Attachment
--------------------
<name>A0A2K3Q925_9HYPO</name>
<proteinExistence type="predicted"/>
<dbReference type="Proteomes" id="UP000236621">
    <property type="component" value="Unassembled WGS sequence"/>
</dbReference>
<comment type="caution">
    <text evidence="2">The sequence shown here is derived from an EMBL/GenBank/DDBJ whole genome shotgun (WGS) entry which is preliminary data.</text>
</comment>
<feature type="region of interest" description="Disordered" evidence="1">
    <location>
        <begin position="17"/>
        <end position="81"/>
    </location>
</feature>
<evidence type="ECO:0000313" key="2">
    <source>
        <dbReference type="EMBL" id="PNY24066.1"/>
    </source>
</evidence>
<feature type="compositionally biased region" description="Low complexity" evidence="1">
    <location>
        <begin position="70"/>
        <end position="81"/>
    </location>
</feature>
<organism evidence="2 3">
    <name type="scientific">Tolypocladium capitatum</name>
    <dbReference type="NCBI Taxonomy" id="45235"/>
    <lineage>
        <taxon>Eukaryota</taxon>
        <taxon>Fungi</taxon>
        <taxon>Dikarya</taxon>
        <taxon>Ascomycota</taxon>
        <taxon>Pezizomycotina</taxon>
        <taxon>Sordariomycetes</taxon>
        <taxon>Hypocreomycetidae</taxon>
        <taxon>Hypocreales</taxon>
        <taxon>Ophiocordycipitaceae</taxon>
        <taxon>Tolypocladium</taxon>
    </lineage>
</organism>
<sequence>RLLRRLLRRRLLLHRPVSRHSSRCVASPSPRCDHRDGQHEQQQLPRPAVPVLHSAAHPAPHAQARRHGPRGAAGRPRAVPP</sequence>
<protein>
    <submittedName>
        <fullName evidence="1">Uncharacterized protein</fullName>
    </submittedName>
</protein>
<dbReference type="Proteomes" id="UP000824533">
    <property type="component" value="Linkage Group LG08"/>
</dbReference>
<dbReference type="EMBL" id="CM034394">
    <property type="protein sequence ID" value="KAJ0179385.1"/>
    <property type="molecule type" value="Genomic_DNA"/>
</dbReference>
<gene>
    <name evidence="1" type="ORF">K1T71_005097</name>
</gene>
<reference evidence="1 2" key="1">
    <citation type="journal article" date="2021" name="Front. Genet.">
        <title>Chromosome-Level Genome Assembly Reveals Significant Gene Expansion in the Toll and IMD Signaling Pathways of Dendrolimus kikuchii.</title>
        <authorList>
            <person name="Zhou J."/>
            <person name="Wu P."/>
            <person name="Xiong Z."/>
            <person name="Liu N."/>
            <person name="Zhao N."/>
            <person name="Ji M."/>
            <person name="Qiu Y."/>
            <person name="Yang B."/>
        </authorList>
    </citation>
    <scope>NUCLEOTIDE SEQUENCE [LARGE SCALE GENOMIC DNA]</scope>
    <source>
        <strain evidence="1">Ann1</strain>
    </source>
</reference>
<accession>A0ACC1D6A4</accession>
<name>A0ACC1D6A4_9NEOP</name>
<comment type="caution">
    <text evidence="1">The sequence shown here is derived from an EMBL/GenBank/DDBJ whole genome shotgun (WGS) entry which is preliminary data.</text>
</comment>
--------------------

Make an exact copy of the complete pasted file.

<name>A0A2K3Q925_9HYPO</name>
<proteinExistence type="predicted"/>
<dbReference type="Proteomes" id="UP000236621">
    <property type="component" value="Unassembled WGS sequence"/>
</dbReference>
<comment type="caution">
    <text evidence="2">The sequence shown here is derived from an EMBL/GenBank/DDBJ whole genome shotgun (WGS) entry which is preliminary data.</text>
</comment>
<feature type="region of interest" description="Disordered" evidence="1">
    <location>
        <begin position="17"/>
        <end position="81"/>
    </location>
</feature>
<evidence type="ECO:0000313" key="2">
    <source>
        <dbReference type="EMBL" id="PNY24066.1"/>
    </source>
</evidence>
<feature type="compositionally biased region" description="Low complexity" evidence="1">
    <location>
        <begin position="70"/>
        <end position="81"/>
    </location>
</feature>
<organism evidence="2 3">
    <name type="scientific">Tolypocladium capitatum</name>
    <dbReference type="NCBI Taxonomy" id="45235"/>
    <lineage>
        <taxon>Eukaryota</taxon>
        <taxon>Fungi</taxon>
        <taxon>Dikarya</taxon>
        <taxon>Ascomycota</taxon>
        <taxon>Pezizomycotina</taxon>
        <taxon>Sordariomycetes</taxon>
        <taxon>Hypocreomycetidae</taxon>
        <taxon>Hypocreales</taxon>
        <taxon>Ophiocordycipitaceae</taxon>
        <taxon>Tolypocladium</taxon>
    </lineage>
</organism>
<sequence>RLLRRLLRRRLLLHRPVSRHSSRCVASPSPRCDHRDGQHEQQQLPRPAVPVLHSAAHPAPHAQARRHGPRGAAGRPRAVPP</sequence>
<protein>
    <submittedName>
        <fullName evidence="1">Uncharacterized protein</fullName>
    </submittedName>
</protein>
<dbReference type="Proteomes" id="UP000824533">
    <property type="component" value="Linkage Group LG08"/>
</dbReference>
<dbReference type="EMBL" id="CM034394">
    <property type="protein sequence ID" value="KAJ0179385.1"/>
    <property type="molecule type" value="Genomic_DNA"/>
</dbReference>
<gene>
    <name evidence="1" type="ORF">K1T71_005097</name>
</gene>
<reference evidence="1 2" key="1">
    <citation type="journal article" date="2021" name="Front. Genet.">
        <title>Chromosome-Level Genome Assembly Reveals Significant Gene Expansion in the Toll and IMD Signaling Pathways of Dendrolimus kikuchii.</title>
        <authorList>
            <person name="Zhou J."/>
            <person name="Wu P."/>
            <person name="Xiong Z."/>
            <person name="Liu N."/>
            <person name="Zhao N."/>
            <person name="Ji M."/>
            <person name="Qiu Y."/>
            <person name="Yang B."/>
        </authorList>
    </citation>
    <scope>NUCLEOTIDE SEQUENCE [LARGE SCALE GENOMIC DNA]</scope>
    <source>
        <strain evidence="1">Ann1</strain>
    </source>
</reference>
<accession>A0ACC1D6A4</accession>
<name>A0ACC1D6A4_9NEOP</name>
<comment type="caution">
    <text evidence="1">The sequence shown here is derived from an EMBL/GenBank/DDBJ whole genome shotgun (WGS) entry which is preliminary data.</text>
</comment>